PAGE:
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United States Department of Transportation United States Department of Transportation

Advanced Air Mobility | Air Taxis

Today, flying is safer than any other mode of transportation in history. The next era of aviation will be too.

A new era of aviation is taking off.  What once seemed only real in movies or cartoons is happening. Our job is to ensure this new generation of air taxis maintains the high level of safety that defines commercial aviation today.

What is this new aviation era?

Advanced Air Mobility (AAM) is an umbrella term for aircraft that are likely highly automated and electric. These aircraft are often referred to as air taxis or electric Vertical Takeoff and Landing (eVTOL) aircraft.

AAM has the potential to achieve the Biden-Harris Administration's vision of transportation that is more efficient, more sustainable, and more equitable, while creating thousands of great jobs.

AAM aircraft could also be used to transport cargo and passengers, help with firefighting, and provide search and rescue operations. It also has the potential to connect underserved and rural communities.

A New Era of Aviation: An AAM Webinar Series

The aviation industry is experiencing growth in new and innovative aircraft design and operations. The FAA is at the forefront of establishing an operational AAM ecosystem at one or more key sites in the United States soon. We are providing programmatic support, coordinating key projects and research, synchronizing messaging, and working to safely and responsibly usher in this new era in aviation. Learn more about the webinar series.

What is the FAA’s role? 

These aviation dreams will only happen if people are confident it is safe, just like flying in the United States today. That's the FAA's job: Making sure this new generation of air taxis maintains the high level of safety that defines modern aviation. Many AAM companies are the designer, manufacturer, and operator, requiring them to obtain several certifications.

Advanced Air Mobility Milestones

We are making steady progress certifying aircraft and pilots, planning for integration of these aircraft into the airspace, and collaborating internationally. Here are some key milestones. 

Hover over each icon to read more. 

Make it Safe

Vehicle CertificationReady for take off with eVTOL in the middle of a city stock photo

The FAA has the regulations in place that allow manufacturers to achieve our safety standards in innovative ways. When tailoring existing rules to a new concept, the FAA determines the certification requirements for the eVTOL’s design, production, airworthiness, and operation. Some certifications could require the FAA to issue special conditions or additional airworthiness criteria, depending on the type of project. We use the same data-driven approach when evaluating these complex systems that has created the safest aviation system in the world.

Operator Certification & Framework 

Many of these new aircraft take off in helicopter mode, transition into airplane mode fordrone over skyline flying, and then transition back to helicopter mode for landing. 

In June 2023, we issued a proposed rule for training and certifying pilots. 

In July 2023, the FAA issued a final rule that updates the air carrier definition to add “powered-lift” operations to the regulations covering other commercial operations, such as airlines, charters and air tours.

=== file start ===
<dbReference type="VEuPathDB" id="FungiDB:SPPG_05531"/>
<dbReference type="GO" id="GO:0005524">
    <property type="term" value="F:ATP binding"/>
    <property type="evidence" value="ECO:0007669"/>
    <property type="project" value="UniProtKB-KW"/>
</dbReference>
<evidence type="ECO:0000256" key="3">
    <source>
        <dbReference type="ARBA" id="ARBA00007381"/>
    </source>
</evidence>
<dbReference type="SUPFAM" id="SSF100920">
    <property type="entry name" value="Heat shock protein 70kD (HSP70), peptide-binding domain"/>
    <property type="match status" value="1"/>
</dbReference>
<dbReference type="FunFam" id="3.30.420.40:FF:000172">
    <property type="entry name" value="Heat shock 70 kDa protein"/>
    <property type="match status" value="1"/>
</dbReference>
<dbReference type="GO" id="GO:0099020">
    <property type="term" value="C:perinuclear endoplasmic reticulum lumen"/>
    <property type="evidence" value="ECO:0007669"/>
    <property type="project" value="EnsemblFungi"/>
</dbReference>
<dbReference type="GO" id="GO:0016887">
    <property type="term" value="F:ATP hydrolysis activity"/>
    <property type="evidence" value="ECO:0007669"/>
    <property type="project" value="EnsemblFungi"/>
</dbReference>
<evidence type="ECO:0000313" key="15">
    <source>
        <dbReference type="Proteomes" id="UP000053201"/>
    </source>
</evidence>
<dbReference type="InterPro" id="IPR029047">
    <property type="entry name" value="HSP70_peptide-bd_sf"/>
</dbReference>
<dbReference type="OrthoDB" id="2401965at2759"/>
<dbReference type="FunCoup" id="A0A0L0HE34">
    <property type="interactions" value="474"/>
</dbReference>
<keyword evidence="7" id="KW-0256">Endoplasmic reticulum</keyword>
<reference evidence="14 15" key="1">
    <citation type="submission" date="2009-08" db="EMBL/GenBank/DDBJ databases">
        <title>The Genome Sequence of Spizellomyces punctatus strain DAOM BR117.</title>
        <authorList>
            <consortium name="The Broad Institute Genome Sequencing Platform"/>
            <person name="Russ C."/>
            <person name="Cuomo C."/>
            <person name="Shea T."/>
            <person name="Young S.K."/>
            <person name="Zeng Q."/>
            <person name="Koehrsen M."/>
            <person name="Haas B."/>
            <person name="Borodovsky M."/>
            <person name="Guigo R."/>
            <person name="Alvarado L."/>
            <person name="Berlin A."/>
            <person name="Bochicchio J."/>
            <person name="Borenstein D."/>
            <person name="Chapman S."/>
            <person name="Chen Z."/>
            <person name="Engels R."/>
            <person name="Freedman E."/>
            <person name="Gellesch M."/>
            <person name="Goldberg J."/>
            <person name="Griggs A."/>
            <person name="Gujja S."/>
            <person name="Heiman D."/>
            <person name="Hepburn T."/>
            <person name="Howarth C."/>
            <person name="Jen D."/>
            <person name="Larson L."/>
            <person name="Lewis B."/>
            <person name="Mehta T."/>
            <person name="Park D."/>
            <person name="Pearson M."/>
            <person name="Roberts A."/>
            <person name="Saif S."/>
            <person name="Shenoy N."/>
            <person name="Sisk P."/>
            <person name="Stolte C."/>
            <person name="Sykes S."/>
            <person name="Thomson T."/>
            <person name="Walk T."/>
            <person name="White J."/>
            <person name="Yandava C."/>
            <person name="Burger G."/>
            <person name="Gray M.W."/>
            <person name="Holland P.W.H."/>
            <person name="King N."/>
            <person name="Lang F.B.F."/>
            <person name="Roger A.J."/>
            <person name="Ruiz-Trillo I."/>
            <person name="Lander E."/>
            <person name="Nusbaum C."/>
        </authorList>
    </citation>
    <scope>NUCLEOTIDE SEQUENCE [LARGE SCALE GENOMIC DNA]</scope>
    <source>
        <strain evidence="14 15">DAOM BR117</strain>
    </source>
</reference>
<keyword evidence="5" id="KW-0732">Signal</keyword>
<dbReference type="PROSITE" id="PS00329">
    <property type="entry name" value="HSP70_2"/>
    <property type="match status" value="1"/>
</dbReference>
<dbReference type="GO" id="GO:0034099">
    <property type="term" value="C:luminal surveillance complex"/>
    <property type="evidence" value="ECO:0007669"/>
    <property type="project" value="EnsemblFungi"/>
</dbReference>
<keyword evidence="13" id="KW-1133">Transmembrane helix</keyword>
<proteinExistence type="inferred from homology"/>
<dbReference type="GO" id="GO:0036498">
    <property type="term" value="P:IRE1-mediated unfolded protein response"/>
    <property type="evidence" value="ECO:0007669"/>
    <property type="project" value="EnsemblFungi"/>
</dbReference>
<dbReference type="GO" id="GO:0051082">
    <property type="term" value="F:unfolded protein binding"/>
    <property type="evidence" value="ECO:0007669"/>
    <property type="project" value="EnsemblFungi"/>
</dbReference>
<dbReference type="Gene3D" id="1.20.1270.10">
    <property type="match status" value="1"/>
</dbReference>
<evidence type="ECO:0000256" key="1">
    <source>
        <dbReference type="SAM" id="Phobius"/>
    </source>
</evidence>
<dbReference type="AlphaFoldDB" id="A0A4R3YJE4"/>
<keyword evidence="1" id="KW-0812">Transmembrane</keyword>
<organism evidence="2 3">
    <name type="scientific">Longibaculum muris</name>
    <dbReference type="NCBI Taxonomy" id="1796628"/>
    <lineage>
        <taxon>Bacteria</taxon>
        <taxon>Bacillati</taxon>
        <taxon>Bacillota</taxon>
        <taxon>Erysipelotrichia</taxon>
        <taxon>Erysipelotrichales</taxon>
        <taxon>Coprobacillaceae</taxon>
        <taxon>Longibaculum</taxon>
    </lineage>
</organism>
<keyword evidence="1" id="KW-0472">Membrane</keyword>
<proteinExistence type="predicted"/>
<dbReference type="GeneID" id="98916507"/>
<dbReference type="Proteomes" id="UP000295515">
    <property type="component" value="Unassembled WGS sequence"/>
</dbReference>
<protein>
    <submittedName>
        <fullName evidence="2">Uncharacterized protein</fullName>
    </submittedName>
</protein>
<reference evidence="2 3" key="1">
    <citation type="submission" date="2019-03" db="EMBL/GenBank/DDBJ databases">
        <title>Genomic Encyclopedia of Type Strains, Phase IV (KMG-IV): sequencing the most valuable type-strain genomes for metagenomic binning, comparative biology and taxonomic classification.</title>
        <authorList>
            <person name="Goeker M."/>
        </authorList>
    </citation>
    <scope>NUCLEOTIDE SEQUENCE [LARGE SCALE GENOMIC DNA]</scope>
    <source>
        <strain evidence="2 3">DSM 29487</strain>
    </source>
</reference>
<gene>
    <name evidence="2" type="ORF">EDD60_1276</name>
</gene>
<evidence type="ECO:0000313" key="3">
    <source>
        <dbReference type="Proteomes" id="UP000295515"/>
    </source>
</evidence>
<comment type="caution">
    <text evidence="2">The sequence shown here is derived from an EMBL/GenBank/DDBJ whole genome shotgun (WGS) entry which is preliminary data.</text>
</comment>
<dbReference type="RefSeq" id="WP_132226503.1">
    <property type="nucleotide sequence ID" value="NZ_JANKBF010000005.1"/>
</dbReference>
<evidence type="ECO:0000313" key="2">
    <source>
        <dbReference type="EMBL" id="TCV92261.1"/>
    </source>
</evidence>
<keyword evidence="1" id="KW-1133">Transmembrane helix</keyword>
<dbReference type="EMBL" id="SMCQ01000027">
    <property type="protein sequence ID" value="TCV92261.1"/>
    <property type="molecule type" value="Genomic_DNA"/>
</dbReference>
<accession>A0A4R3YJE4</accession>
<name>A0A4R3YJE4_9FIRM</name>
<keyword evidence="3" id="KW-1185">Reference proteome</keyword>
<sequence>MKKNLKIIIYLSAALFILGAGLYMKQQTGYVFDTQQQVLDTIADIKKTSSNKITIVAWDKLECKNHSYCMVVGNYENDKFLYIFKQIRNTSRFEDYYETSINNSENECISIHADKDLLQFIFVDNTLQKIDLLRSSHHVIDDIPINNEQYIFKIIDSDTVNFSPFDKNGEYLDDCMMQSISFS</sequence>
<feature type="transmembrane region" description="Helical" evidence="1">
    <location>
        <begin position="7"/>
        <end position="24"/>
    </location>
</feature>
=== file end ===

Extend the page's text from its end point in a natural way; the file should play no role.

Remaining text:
In August 2022, the FAA met its first milestone on time for rules (Special Federal Aviation Regulations) that will govern these operations. Several manufacturers have publicly said they anticipate no delays in certification from this approach. 

Integrating AAM into the Airspace

Implementation Plan

The FAA released an implementation plan providing the steps it and others will need to take to safely enable advanced air mobility operations in the near term. The “Innovate28” plan includes various components and the sequence they will occur in for operations to be at scale at one or more sites by 2028. 

Infrastructure Development

We expect that initial AAM vehicles will use existing infrastructure such as helipads, routes and air traffic control services where possible. In September 2022, the FAA issued vertiport design standards to serve as the foundation to begin safely building infrastructure in this new era.


Initial operations will be much like helicopters do today. As operations increase, we could have corridors for these vehicles as well as rules for communicating with air traffic control when necessary. The FAA issued an updated blueprint for Advanced Air Mobility operations in and around urban areas in May 2023.

Review the full Concept of Operations document here.

Community Engagement

Just like with drones, we are learning about and addressing local community concerns about AAM operations in and around metropolitan areas. For this effort, we’re engaging with state, local, and tribal governments and communities.  One of our initiatives is working with NASA on a national campaign to help communities learn about AAM. 

We encourage communities to get involved now, while we’re in these early phases.

Global Partners:  

The FAA is working with other civil aviation authorities to harmonize our AAM integration strategies. The FAA has joined the National Aviation Authorities Network, which consists of the UK, Canada, Australia and New Zealand, and signed declarations of cooperation with Japan and South Korea on integrating and certifying AAM aircraft.

Through these partnerships, as well as our work with European Union Aviation Safety Agency (EASA), we’re looking to align our certification processes and standards for AAM aircraft. And we’re eager to work with other nations so we can exchange expertise and share progress with each other.